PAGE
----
I read about this one in our Swedish newspaper; it is being re-published in Swedish now (“Huset som saknade nyckel“), and the review was so favourable I had to read it at once. Of course, I chose to read it in English. I was not disappointed, this really is a wonderful novel, or at least, a wonderful whodunit. The drama that took place in my mind´s eye was very much like an old Hollywood movie from the 30´s or 40´s, the way they looked, the way they talked.
The main character in this piece is initially stuck-up Boston brahmin John Quincy Winterslip, come to Honolulu to fetch his aunt Minerva, who seems uninclined to return home after what should have been a relatively short visit at his cousins, the “wild and crazy”, western Winterslips whose reputations are not endearing them much to the Boston aristocrats. He is nearly 30 years old, but refered to as “the boy” all through the book, which really focuses as much on John Quincy´s developing character as it does on who killed his cousin, a businessman with secrets to hide. John Quincy has started to thaw already when we meet him in San Francisco, a city he falls in love with as readily as a girl he meets on a ferry there, and who, coincidentally, is a native of Honolulu. Nor is John Quincy a fool (this was a great relief to me), he doesn´t make an ass of himself even in the company of the best detective on the islands: Charlie Chan.
“You know,” remarked John Quincy, “I´d like to work with you on this case, if you´ll let me.” “I have only delight,” Chan answered. “You arrive from Boston, a city most cultivated, where much more English words are put to employment than are accustomed here. I thrill when you speak. Greatest privilege for me, I would say.””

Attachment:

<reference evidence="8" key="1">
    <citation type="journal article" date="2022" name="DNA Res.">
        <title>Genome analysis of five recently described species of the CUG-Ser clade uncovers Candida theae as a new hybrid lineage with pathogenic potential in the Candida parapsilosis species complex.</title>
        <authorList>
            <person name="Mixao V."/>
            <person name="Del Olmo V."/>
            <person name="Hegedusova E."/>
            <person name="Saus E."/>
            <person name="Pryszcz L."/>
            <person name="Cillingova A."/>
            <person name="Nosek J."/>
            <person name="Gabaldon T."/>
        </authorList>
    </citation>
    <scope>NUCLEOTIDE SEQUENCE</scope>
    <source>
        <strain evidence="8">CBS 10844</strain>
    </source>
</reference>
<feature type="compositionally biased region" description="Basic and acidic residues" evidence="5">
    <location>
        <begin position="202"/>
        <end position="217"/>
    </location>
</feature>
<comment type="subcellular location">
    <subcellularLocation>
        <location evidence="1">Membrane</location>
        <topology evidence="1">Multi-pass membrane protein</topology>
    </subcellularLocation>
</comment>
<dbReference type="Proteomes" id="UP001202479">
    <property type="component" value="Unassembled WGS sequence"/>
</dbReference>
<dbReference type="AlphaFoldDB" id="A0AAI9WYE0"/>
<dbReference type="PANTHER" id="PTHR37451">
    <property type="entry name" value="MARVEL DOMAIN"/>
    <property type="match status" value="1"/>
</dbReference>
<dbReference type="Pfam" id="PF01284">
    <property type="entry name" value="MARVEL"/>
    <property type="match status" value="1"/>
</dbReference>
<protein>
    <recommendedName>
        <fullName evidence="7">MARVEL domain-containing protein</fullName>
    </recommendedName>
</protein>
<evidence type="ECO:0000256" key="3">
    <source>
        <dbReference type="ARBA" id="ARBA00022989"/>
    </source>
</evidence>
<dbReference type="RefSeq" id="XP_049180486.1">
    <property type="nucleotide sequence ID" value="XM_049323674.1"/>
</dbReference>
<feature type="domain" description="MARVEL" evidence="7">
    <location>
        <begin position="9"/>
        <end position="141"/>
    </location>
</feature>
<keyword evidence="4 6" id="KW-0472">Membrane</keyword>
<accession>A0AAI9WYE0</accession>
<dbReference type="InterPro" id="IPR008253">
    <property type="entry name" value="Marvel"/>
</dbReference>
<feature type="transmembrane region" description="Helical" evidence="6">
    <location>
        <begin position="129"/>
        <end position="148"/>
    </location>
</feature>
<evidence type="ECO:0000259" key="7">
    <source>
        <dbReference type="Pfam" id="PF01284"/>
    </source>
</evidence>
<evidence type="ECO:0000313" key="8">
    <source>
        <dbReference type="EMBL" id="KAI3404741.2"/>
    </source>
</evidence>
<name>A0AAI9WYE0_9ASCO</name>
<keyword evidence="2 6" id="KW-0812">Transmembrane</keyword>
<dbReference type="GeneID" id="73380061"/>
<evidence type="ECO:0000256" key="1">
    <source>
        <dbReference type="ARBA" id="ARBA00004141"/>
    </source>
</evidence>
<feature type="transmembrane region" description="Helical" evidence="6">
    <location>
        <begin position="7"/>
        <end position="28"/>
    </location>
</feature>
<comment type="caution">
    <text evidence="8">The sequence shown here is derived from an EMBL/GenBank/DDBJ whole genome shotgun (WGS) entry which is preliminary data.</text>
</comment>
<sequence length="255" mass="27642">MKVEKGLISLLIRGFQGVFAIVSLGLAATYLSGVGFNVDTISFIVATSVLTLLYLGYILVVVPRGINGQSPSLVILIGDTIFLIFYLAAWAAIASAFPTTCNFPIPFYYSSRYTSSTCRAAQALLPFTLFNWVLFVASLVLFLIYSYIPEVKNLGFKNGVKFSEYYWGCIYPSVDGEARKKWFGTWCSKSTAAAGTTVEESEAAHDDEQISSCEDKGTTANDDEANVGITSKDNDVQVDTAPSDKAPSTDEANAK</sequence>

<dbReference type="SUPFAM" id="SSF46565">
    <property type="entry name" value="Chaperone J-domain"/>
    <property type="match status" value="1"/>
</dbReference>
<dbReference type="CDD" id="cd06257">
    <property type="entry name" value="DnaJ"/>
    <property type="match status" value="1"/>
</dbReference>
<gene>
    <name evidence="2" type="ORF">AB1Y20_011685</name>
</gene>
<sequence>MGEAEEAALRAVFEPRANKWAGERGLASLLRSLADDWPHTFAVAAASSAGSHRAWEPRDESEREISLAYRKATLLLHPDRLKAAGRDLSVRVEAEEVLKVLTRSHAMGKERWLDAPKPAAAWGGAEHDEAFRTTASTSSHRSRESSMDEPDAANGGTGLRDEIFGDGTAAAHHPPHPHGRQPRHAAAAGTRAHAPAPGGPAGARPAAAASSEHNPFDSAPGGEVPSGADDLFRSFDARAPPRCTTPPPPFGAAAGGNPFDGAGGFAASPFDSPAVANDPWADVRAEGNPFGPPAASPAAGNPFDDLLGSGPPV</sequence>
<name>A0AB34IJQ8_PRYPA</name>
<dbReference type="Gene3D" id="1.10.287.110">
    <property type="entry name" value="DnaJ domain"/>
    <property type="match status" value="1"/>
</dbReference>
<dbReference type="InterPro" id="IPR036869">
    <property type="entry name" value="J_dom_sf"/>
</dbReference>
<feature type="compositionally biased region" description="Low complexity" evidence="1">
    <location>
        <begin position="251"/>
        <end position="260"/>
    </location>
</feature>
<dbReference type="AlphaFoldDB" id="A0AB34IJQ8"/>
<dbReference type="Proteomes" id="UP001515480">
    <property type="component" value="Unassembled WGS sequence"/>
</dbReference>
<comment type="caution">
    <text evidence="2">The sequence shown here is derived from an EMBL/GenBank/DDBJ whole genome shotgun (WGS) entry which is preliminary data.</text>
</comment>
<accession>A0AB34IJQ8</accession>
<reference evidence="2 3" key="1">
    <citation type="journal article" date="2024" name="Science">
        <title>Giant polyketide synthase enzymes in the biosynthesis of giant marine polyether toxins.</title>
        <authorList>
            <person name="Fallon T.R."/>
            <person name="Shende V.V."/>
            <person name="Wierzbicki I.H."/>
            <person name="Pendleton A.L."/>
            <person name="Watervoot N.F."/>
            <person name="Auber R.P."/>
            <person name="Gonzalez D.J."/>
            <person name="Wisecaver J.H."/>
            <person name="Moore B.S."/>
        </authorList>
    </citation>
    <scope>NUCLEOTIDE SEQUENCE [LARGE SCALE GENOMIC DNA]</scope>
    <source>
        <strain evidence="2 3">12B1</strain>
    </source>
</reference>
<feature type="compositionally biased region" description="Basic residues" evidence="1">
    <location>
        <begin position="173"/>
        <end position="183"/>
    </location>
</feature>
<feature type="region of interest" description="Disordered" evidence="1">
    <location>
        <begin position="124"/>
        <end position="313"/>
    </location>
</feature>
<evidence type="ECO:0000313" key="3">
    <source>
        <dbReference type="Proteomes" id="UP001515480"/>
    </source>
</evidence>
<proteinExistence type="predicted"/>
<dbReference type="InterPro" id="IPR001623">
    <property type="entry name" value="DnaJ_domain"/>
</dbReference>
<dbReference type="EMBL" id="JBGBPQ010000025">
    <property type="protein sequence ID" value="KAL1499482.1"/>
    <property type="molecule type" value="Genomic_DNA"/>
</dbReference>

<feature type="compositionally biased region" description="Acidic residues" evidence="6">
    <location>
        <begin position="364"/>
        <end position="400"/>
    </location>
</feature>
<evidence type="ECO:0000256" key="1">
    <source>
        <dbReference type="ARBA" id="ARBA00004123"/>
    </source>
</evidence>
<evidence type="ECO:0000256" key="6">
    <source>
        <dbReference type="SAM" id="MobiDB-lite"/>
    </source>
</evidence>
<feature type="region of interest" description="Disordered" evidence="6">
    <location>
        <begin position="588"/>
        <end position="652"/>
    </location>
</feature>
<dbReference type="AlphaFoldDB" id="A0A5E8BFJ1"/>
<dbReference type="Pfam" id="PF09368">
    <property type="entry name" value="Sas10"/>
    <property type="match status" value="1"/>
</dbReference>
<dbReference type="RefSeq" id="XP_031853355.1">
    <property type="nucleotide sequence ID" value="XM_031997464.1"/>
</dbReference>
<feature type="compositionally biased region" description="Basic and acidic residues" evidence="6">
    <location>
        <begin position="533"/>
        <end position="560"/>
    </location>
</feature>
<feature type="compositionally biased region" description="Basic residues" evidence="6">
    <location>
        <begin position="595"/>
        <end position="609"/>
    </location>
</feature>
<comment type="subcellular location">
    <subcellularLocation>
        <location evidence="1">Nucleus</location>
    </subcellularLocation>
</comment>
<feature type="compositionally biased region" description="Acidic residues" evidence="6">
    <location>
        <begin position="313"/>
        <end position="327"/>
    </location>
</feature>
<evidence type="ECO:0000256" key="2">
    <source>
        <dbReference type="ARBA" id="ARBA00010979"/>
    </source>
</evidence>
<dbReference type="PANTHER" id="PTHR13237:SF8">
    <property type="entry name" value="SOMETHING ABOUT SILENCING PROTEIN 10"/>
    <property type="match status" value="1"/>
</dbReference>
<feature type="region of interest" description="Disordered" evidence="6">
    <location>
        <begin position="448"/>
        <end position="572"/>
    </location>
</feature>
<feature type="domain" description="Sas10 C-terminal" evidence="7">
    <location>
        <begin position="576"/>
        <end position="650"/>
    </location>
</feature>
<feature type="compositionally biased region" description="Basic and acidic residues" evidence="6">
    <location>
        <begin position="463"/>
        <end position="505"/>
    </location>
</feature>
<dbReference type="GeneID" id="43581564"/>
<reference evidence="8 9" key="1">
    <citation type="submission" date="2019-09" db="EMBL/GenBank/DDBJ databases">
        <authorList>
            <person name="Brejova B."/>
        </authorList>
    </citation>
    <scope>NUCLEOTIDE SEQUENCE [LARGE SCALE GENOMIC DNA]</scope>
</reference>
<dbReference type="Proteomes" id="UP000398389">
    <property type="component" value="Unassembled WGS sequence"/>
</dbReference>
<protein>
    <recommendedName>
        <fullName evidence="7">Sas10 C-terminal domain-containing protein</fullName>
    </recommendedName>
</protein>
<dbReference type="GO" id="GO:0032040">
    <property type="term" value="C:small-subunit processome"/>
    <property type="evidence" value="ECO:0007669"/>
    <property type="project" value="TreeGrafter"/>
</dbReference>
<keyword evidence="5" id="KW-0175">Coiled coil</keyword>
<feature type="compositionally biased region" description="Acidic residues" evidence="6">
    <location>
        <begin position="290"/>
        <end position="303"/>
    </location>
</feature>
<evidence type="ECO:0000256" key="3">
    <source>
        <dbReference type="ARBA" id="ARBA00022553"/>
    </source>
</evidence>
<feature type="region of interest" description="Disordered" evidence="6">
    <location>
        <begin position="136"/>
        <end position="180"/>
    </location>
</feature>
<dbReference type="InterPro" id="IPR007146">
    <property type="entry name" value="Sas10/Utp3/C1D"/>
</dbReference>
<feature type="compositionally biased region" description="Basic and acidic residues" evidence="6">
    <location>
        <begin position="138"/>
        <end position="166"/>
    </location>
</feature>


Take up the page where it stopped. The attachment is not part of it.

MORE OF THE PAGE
Charlie Chan is hardly a household name in Sweden, in spite of him being played some 15 times by Swedish actor Warner Oland. Oland was born in Bjurholm, Ångermanland, as Johan Verner Ölund, and emigrated at 13. It is kind of funny that his greatest role was as a Chinese detective, and if you like to see what that looked and sounded like, you can find several of the films easily enough on youtube. I watched “Charlie Chan in London” and had to smile at the distinct Swedish accent he has at times. The Charlie Chan in the book doesn´t look much like Oland at all, but no matter.
I recommend this whole-heartedly if you want some easy, relaxing reading that isn´t annoyingly dumb. This is charming, full of quick dialogue and energy, and not terribly easy to figure out. Biggers also manage to convey a very vivid impression of Honolulu and Waikiki beach, as I guess it would have been in the 1920´s. There are five more novels about Charlie Chan and I am definitely keeping them in mind for later.